What is a smart home?
A smart home, also known as eHome, intelligent home, or connected home, is a network of multiple devices, ranging from household appliances to consumer electronics, that can be controlled remotely over the internet, providing greater convenience, security, and energy efficiency.
The range of smart home devices is very broad: from lighting systems, alarm systems, security cameras, home appliances such as smart washing machines, smart refrigerators, or smart TVs, smart home technology is making its way into an increasing number of households. Smart home devices can be monitored and controlled remotely using apps, voice assistants such as Alexa or Google Assistant, or dedicated smart home speakers such as Amazon Echo, Google Home, or Apple Homepod.
The Internet of Things, the basis of smart home technology
The Internet of Things (IoT) is a network of physical objects – “things” – that can connect and communicate with each other via the internet. IoT is the underlying structure for smart homes. The smart devices – “smart things” – have sensors that constantly collect information about their immediate environment (temperature, movement, light brightness), analyse it, and pass it on to actuators that perform the desired action. For example, a smart thermostat can send signals to your heating system to adjust the temperature based on the data collected by its sensors. This is possible thanks to integrated microprocessors, wired or wireless internet connections via a unique IP address, which smart devices use to send and receive data.
How do smart home devices communicate?
Smart home devices need to speak the same “language” to understand each other, which means using the same network protocol. Since different manufacturers use different standards, communication, or compatibility issues might arise, especially for smart home devices that run on a closed or proprietary operating system. With open-source systems, products from different manufacturers can be interconnected; in the case of semi-open systems, the devices can be partially connected.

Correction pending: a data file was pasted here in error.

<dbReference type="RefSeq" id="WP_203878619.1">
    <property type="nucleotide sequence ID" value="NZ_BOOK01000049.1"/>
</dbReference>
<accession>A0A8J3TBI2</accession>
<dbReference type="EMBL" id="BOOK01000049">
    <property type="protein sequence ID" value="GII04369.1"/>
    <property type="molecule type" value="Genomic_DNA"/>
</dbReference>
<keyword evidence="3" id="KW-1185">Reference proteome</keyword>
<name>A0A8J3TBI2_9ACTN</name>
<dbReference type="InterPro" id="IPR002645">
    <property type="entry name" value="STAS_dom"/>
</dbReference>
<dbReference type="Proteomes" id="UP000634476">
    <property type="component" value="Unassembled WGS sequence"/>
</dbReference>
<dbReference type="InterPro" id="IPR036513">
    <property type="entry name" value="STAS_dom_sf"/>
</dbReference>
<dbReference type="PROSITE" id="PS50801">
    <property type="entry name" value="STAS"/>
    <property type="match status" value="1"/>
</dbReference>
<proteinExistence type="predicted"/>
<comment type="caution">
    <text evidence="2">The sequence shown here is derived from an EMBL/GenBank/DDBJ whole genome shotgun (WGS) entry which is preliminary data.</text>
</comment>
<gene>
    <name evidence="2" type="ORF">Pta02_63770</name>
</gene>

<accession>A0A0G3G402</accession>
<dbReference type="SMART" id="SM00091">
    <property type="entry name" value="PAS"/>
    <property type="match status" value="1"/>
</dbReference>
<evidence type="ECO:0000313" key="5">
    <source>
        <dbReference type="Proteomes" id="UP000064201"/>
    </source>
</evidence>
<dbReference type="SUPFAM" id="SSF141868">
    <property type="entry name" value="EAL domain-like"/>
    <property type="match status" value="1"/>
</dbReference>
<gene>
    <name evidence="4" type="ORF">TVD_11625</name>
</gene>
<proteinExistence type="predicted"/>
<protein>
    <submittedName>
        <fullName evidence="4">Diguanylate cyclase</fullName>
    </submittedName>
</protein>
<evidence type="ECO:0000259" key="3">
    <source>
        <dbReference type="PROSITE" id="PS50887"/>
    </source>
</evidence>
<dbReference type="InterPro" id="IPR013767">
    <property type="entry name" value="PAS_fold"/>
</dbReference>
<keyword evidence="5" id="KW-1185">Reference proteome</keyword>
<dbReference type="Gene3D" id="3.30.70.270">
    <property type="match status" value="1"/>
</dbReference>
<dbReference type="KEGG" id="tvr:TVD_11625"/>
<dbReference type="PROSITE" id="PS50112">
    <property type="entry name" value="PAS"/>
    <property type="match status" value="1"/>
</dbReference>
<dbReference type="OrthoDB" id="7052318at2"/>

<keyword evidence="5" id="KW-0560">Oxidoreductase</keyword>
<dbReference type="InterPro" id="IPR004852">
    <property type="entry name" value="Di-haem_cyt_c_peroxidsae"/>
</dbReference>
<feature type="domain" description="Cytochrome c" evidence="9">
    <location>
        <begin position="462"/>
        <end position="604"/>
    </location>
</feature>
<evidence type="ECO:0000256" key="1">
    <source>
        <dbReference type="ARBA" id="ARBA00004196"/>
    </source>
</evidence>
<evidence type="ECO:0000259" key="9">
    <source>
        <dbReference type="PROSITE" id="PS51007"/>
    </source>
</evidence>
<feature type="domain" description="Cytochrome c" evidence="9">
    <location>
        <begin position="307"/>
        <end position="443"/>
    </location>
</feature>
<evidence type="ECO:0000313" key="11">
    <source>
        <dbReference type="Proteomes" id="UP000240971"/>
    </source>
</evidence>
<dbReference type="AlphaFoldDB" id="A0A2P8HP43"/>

What are the main types of smart home systems?
There are two main types of smart home systems: centralized and decentralized.
Centralized smart home systems use interconnected sensors and actuators that are controlled via a central unit, also known as a smart home hub. The smart home hub, also called gateway, bridge, or base station, is the heart of the system. It can be an intelligent loudspeaker connected to the cloud, a WLAN router, or a hub developed by a manufacturer, such as Google Home or Apple Homepod. The smart home hub’s interface ensures the communication between smart home devices and translates the different protocols, depending on the supported standards.
A decentralized smart home system enables smart home devices to communicate directly with each other, as there is no central control unit. There are many types of communication standards available for connecting smart home devices:
- Wireless connections (WLAN, DECT, Z-Wave, ZigBee, Bluetooth, EnOcean)
- Cable connections (power cable, powerline, PowerLAN, bus cable, network/ethernet cable
- Hybrid systems
Security risks in smart homes
The greatest security risk is represented by the internet connection that underlies the smart home network, making it vulnerable to attacks, such as DDOS attacks. Cybercriminals can exploit security loopholes, for example, finding open ports to manipulate the control system, spying on users, and collecting data. In addition, there are no mandatory security standards for manufacturers of smart home systems yet, only non-binding guidelines. In this blog post, you can learn more about the security guidelines adopted in 2019.
Another point of concern is the data collected by the manufacturers, which serves to improve the technology. The data is also often processed by third-party providers, such as cloud operators. How secure the data storage is and what happens to it is often beyond the users' knowledge.
How can you protect your smart home?
Avira’s Home Guard is a free security app for Android and iOS that checks your home network for vulnerabilities, for example, open ports. It also lists all devices connected to the network and checks the Internet speed. You find out whether unauthorized persons are sharing the WLAN and slow down the speed. In our three-part blog series, you can find out how you can protect your smart home with Avira Home Guard.
In addition, Avira offers a WLAN router equipped with Avira SafeThingsTM IoT technology in cooperation with TP-Link®. HomeShield is a security system that automatically protects smart home devices against IoT threats such as DDoS, phishing, spyware, and hijacking attacks. It identifies and blocks suspicious behavior of individual devices and marks invasive tracking activities.